One of our partners, Combined Intelligence, were kind enough to write this blog about how to prioritise where to use AI. At Edge Tech we have conversations on a daily basis about AI with our clients, not just about hiring the right people who bring these programmes of work to life but also about where they could use AI. We give them an insight into what our other clients are doing but we also suggest they speak with Combined Intelligence, they have the skills and resources to help you move in the right direction from a hands-on perspective ensuring things are done right the first time around!
Combined Intelligence often get asked where to use AI. This is both a very easy but also a very difficult question to answer.
The simple answer to the question is that you can use AI across the organisation, in all departments, front-office and back-office, from customer engagement to technology infrastructure monitoring. But this answer is not helpful to clients.
But the question is really all about how you prioritise the areas within your business to use AI, and this is where the potential answer becomes rather complicated. There are many factors that will influence the response, from where the organisation is on its AI adoption journey, to its strategy around automation, analytics and business process change around decision making.
If an organisation is asking the question about prioritisation AI use-cases, it is likely that some form of initial innovation activities have been already carried out, producing some proof-of-concept successes that have got the organisation excited about the potential of applying AI wider across the organisation.
The specific approach must be tailored to the details of the organisation structure and culture, but in general, the organisation needs to implement an innovation funnel and prioritisation framework that aligns with its business strategy priorities. The framework will select metrics that are key drivers to the business strategy and overall success of the organisation.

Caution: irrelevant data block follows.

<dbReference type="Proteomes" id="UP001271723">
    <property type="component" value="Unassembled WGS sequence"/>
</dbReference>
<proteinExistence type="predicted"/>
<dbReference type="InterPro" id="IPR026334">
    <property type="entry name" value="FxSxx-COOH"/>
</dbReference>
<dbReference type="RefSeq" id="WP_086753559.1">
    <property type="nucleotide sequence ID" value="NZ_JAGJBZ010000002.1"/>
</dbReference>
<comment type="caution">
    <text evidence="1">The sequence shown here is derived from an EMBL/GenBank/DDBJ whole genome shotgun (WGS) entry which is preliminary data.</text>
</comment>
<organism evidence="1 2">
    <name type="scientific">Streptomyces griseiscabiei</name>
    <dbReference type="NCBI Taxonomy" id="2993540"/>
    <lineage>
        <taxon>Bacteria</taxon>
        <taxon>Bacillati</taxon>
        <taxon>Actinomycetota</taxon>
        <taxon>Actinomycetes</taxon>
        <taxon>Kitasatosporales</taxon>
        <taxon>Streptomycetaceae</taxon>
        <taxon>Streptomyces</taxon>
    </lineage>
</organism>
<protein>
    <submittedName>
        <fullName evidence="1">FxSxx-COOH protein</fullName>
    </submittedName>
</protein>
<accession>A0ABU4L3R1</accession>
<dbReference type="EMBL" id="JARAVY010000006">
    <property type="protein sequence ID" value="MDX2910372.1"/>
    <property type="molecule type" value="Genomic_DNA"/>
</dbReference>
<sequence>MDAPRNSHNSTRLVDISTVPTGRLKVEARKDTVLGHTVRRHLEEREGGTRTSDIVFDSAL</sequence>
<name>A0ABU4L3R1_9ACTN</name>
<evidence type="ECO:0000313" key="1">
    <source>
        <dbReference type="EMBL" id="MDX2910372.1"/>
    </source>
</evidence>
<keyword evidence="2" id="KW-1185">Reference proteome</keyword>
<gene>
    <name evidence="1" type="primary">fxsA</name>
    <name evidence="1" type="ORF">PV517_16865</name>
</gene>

Having an innovation pipeline with a funnel and prioritisation framework will help with the overall process, but there are still many other challenges that need to be addressed.
One of these challenges is that a prioritised use-case may fail, and fail for many different reasons, few to do with the fact that the use-case is impossible for AI to help with. It is more likely to be related to the data available to the algorithm or the quality of the data making the performance unacceptable. Some organisations are culturally unaccepting of failure, and so the concept of a failure creating useful information is difficult to accept. But the reality is these results are insightful and mean more work needs to be done before a successful AI pilot for that specific use-case can be completed. But this is where the prioritisation list comes into play.
Taking a fail fast, learn and move on approach, allows you to benefit from this innovation framework, and move attention to the next use-case in the list, while other resolve the data issues impacting the previous use-case.
For large organisations, multiple innovation teams can investigate multiple use-cases in parallel allowing a constant stream of successful use-cases to be delivered all the way to production environments and benefiting the business.
Many organisations take a controlled approach to implement internal back-office applications first, to help learn the ropes of machine learning with limited risk of impacting client-facing applications and data. This is a reasonable and sensible way to get started but may only give an organisation a minimal level of experience before working on AI applications within the front-office and client-facing. While implementing AI and Machine Learning in a controlled and incremental way may help establish an initial foothold, it will not help with the challenges of scaling up AI delivery across the organisation.
The way the organisation will prioritise AI use-cases will depend on its own capabilities to scale the delivery and its confidence to produce externally facing functionality without affecting its reputation.
There may be other factors that the organisation doesn’t even have the internal resource and knowledge to deal with. Such as correct governance, decision transparency, bias and ethics, that will also limit the speed and scale of AI deployments.
We have for this article ignored the return on investment aspects in the context of prioritisation, this will be covered in more details in another article soon.
At Combined Intelligence we have experience of setting up and running Innovation Centres that have a framework tailored for AI experimentation that delivers repeatable success into production at scale. So rather than asking how do you prioritize where to use AI, the better question to ask yourself is do I have an innovation framework that encourages AI-related use-cases to be explored in a way that allows successful AI delivery to flourish across the organisation in a standard and consistently successful way.